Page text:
History, VOLUME 11

St. Possidius – Student and Biographer of Augustine [Feast Day]

St. Possidius

Today, May 17, is the feast day of St. Possidius, a North African saint who was a student of St. Augustine, and one of Augustine’s earliest biographers.

St. Possidius (5th century) was a friend of St. Augustine of Hippo who wrote a reliable biography and an indiculus or list of his works. He was bishop of Calama in the Roman province of Numidia. (via Wikipedia)

READ St. Possidius’s
Life of St. Augustine


His story…


St. Possidius was a native of the proconsular Africa, and had his education under the great St. Augustine. In 397 he was chosen bishop of Calama in Numidia, a diocese he found distracted by the factions both of heathens and Donatists. In 404 a party of the latter dragged him out of his house, beat him, and threatened his life. All the revenge he took of them was to obtain their pardon from the emperor.

Four years after this, the idolaters in a riotous festival on the 1st of June, had the insolence to dance round the church, throw stones into it, and set it on fire, wounding several of the clergy, and killing one upon the spot. Nectarius, a principal person among the heathens, who had no share in this tumult, wrote to St. Augustine to beg him to intercede with the emperor for the pardon of the rioters, observing to him that it is the duty of the Christian pastors to employ themselves in works of mercy and peace. By the interposition of Possidius their punishment was only an order which the emperor sent for the breaking down their idols, with a prohibition of their abominable festivals and sacrifices. When the relics of St. Stephen were brought into Africa about the year 410, our holy bishop was careful to enrich Calama with a portion of them, by which several miracles were there wrought, as St. Augustine informs us. St. Possidius was doubtless one of those bishops who established among the clergy of their cathedrals a monastic regularity in imitation of St. Augustine, and according to the rule by him instituted, as our saint mentions in the life of that great doctor; and St. Augustine speaks of the poor religious men of Calama.

The Vandals passed over from Spain into Africa with an army of fourscore thousand veteran soldiers, long accustomed to blood and plunder; and made themselves in a short time masters of Mauritania, Numidia, and the proconsular province, except the strong fortresses of Carthage, Cirta, and Hippo. They pillaged the whole country and the towns which lay in their way; and among others Calama, which seems to have never since lifted up its head. St. Possidius took refuge in Hippo with his dear master, St. Augustine, who soon afterward died in his arms in 430, during the siege of that city, which some time after fell into the hands of the barbarians. These were severe trials to our saint, who from that time lived in perpetual banishment from his flock. He wrote the life of St. Augustine, with a catalogue of his works. The Italians say, that from Africa he came into Italy, and died at Mirandola. That city and Rhegio in Apulia honoured him as patron. The regular canons keep his festival on the 17th of May, and regard him as one of the most illustrious fathers of their order.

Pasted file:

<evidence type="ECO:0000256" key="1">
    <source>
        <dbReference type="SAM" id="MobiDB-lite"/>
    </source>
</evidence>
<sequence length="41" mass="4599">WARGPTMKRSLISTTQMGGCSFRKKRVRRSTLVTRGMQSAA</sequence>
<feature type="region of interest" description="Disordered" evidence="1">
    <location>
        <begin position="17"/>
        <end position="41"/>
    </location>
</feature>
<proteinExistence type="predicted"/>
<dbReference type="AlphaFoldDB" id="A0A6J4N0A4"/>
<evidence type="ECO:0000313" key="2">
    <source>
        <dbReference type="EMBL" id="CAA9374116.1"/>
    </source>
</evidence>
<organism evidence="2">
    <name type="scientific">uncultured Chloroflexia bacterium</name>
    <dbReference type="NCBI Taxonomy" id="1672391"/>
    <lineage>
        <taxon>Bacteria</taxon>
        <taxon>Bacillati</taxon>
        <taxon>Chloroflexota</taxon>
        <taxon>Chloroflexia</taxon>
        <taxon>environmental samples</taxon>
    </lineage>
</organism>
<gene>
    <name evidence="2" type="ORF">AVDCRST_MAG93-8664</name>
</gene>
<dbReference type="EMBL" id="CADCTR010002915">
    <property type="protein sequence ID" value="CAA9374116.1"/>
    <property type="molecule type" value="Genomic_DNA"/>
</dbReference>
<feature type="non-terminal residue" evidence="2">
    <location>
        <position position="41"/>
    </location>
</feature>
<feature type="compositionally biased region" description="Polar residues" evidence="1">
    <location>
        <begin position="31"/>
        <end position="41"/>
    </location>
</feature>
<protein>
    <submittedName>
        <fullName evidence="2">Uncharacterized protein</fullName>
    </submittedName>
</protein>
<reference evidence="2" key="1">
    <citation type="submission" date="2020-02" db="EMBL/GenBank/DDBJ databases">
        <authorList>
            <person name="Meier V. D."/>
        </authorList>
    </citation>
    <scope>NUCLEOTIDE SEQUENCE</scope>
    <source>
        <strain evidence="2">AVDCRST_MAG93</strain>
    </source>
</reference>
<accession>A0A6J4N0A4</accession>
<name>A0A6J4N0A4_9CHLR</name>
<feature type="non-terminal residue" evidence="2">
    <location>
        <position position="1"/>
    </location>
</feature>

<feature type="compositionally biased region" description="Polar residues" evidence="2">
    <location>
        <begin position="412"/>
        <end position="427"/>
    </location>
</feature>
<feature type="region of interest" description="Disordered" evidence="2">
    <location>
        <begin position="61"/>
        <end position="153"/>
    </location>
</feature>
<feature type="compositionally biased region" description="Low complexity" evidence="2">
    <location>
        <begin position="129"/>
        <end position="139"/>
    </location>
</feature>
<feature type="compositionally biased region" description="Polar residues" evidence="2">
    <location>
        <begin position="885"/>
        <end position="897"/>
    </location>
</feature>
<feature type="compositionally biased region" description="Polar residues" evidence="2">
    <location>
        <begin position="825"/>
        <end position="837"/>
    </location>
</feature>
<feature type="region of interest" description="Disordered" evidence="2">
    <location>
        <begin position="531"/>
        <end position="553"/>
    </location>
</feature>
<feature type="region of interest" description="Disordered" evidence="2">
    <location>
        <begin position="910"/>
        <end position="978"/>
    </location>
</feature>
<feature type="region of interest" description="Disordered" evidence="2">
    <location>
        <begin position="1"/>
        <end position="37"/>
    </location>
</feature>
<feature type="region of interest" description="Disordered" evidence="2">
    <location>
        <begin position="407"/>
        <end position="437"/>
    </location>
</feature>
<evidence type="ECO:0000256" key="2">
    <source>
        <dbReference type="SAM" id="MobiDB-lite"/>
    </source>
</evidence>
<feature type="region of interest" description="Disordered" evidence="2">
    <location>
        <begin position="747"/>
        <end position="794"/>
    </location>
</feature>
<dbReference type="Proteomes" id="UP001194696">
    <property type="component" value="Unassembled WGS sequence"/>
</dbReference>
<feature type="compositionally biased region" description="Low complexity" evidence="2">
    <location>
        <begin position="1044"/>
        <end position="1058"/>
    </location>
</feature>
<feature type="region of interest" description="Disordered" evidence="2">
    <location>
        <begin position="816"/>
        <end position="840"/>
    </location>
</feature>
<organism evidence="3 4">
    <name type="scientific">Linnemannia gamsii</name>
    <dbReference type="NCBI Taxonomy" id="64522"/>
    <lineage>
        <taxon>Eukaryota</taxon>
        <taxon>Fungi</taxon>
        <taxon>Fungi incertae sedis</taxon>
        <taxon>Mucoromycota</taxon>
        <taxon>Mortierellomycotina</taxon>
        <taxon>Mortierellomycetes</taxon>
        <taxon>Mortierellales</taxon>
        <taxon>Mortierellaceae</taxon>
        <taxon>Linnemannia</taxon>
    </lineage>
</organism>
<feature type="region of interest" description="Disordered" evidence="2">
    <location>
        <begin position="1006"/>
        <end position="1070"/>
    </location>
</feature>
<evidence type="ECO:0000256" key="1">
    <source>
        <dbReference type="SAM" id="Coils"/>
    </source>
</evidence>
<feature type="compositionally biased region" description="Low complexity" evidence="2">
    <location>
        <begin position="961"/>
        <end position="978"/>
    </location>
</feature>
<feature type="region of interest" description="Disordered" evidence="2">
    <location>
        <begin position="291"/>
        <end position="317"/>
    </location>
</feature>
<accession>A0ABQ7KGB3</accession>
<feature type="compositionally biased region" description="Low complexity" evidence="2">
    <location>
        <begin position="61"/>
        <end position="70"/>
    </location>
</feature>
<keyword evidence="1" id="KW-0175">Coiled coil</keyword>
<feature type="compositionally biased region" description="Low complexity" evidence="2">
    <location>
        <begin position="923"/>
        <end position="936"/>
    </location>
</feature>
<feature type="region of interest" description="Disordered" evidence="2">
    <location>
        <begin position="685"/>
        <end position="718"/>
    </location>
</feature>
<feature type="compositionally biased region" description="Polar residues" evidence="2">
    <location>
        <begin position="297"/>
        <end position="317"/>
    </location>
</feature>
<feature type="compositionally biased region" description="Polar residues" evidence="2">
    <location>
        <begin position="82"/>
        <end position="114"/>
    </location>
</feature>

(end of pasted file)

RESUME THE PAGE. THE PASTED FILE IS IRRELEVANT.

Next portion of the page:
(text adapted from Butler’s Lives of the Saints, a public domain work)


[ Three Poems by St. Augustine ]


<<<<<< Yesterday’s Saint of the Day


IMAGE CREDIT: Benozzo Gozzoli – Funeral of St. Augustine – Public Domain.


Reading for the Common Good
From ERB Editor Christopher Smith

"This book will inspire, motivate and challenge anyone who cares a whit about the written word, the world of ideas, the shape of our communities
and the life of the church." 

-Karen Swallow Prior

Enter your email below to sign up for our weekly newsletter & download your FREE copy of this ebook! 

C. Christopher Smith is the founding editor of The Englewood Review of Books. He is also author of a number of books, including most recently How the Body of Christ Talks: Recovering the Practice of Conversation in the Church (Brazos Press, 2019). Connect with him online at: C-Christopher-Smith.com

Comments are closed.